Facing the Monument: Facing the Future

11 March 2015 | By Bazarov

'Bolt' and the problem of Soviet ballet, 1931

16 February 2015 | By Ivan Sollertinsky

Some Thoughts on the Ballets Russes Abroad

16 December 2014 | By Isabel Stockholm

Last Orders for the Grand Duchy

11 December 2014 | By Bazarov

Rozanova and Malevich – Racing Towards Abstraction?

15 October 2014 | By Mollie Arbuthnot

Walter Spies, Moscow 1895 – Indonesia 1942

13 August 2014 | By Bazarov

The Genius of Erte

28 April 2014 | By Rachel Hajek

Solidarity, people!

24 March 2014 | By Renée-Claude Landry

Guest Blog | Pulsating Crystals

17 February 2014 | By Robert Chandler Chandler

Guest Blog | Stenbergs' Faces

03 February 2014 | By Paul Rennie

Shostakovich: A Russian Composer?

05 December 2013 | By Bazarov

Travelling with intourist

31 July 2013 | By Richard Barling

Guest Blog | Stenbergs' Faces

03 February 2014 | By Paul Rennie

We had an interesting discussion at GRAD's exhibition Kino/Film: Soviet Posters of the Silent Screenin London last week.

At one point, we were thinking and talking about whether the Stenbergs' distinctive big faces were appropriate. There was some suspicion of the “Mary Pickford style” lipstick and so on. I think the word bourgeois was actually used…

I’ve posted before about how the image of the human face changes in relation to technology and meaning. Mostly, I’ve been interested in issues of physiognomy that are attached to madness and disorder, but the ideas can just as easily be applied to the theme of desire in film and fashion. In general, the first portraits were profiles and flat faces that emphasised the symmetry of facial features. Three-quarter portraiture and directional lighting combined, from the 18th century onwards, to provide a more dramatic modelling of the face. This was used by social elites to make themselves appear more beautiful and dramatic.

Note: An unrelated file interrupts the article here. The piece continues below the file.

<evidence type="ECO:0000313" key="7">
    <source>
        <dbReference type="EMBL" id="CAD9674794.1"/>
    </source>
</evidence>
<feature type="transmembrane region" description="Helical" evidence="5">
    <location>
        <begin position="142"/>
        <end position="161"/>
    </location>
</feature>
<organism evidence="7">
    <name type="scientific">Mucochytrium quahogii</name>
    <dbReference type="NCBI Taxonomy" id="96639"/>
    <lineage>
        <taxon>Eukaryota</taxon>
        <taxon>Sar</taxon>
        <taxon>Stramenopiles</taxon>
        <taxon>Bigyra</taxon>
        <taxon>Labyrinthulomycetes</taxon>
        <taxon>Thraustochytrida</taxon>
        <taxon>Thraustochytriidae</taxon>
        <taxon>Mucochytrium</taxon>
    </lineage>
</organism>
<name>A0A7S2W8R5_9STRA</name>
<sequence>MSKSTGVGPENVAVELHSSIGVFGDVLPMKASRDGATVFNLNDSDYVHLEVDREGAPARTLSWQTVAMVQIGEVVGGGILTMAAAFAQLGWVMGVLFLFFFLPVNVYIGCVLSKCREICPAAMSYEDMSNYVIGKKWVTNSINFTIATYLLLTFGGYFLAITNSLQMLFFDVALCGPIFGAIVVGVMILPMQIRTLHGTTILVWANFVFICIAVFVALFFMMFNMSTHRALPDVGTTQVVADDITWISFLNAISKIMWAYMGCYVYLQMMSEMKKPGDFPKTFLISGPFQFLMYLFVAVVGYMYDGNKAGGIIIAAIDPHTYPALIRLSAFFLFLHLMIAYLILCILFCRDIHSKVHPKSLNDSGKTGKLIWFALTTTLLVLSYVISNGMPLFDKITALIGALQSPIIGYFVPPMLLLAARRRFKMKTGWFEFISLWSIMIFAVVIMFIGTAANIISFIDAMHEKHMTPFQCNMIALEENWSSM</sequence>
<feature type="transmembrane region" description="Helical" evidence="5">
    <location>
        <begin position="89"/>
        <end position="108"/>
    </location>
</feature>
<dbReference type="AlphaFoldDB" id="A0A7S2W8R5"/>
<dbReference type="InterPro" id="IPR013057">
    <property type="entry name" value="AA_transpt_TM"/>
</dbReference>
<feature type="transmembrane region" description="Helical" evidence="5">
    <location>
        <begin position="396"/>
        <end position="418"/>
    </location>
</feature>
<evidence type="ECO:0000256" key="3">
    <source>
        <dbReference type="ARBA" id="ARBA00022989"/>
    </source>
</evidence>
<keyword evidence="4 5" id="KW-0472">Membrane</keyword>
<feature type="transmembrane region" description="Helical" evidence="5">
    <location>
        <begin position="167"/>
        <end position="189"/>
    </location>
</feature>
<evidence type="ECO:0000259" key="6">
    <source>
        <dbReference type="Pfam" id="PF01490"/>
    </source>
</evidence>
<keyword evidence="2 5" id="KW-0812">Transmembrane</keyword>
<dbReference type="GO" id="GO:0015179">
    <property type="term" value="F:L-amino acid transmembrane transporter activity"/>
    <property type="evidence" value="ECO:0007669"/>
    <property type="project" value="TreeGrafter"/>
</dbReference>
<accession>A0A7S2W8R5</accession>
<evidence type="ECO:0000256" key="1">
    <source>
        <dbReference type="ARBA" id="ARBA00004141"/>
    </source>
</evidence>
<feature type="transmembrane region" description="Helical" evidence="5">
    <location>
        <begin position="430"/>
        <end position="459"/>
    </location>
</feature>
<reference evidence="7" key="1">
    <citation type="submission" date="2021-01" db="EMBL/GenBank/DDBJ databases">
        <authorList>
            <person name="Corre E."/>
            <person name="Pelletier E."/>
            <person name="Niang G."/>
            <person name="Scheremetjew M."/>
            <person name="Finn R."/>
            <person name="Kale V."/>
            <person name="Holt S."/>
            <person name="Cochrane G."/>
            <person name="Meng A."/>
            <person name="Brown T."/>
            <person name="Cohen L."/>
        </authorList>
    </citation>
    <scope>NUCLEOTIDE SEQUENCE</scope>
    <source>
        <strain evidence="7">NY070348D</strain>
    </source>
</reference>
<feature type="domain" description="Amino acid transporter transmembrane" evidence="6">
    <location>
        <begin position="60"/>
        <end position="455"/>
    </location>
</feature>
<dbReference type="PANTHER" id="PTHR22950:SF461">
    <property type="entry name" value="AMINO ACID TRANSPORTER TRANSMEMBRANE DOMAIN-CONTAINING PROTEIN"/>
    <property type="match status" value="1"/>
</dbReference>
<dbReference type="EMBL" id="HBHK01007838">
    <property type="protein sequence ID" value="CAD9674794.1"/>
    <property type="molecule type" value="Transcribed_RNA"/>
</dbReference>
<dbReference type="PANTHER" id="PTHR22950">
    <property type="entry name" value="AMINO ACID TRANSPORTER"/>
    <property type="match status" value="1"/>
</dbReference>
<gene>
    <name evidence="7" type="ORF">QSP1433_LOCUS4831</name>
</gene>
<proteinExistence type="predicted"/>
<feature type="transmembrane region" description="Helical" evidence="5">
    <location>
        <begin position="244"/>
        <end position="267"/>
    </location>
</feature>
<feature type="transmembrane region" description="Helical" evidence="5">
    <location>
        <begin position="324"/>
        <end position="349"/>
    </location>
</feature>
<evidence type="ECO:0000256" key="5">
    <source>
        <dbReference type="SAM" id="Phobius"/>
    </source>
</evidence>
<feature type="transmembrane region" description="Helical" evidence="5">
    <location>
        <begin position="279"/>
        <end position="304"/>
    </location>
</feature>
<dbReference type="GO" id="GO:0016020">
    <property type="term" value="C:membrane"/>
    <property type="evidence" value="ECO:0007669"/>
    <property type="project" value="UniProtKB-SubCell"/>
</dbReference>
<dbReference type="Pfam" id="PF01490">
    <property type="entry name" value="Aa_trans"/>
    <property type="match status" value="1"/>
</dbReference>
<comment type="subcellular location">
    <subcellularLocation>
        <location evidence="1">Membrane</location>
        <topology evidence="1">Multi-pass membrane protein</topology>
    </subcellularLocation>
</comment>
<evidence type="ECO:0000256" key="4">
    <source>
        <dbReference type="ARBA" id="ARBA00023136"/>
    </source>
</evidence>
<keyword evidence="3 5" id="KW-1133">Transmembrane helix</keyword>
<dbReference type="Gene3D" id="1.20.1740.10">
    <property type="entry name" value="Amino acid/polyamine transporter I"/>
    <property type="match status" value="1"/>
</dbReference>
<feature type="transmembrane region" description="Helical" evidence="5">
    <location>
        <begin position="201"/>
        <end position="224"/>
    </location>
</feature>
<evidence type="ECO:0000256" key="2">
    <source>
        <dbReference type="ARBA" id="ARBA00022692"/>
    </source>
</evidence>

Models, actresses and princesses all make use of these effects; Kate Moss, Kate Cambridge and Rebecca Hall, for example.

Actually, this kind of image was widely used in the Soviet period and by a number of designers – not least Alexandr Rodchenko. The look of the silent film was certainly a bit intense and melodramatic, but it was authentic; it is not made any more beautiful than it is. The close-cropping of the image has the effect of scaling it up to something that looks cinematic, even on the page or as a poster. The lighting effects are quite even, there’s light from above, below and from the side. This gives the eyes a very dramatic modelling that is distinct from the classic “big eyes” of a fashion shoot.

In the image above, the point of view is from slightly above; neither looking down, nor up. So, it’s a frank look, straight in the eye. The photograph is of Lilya Brik, muse of the poet Vladimir Mayakovsky.

Paul Rennie is Head of Context in Graphic Design at Central St Martins, London. This blog post was originally published on his blog, Off The Wall.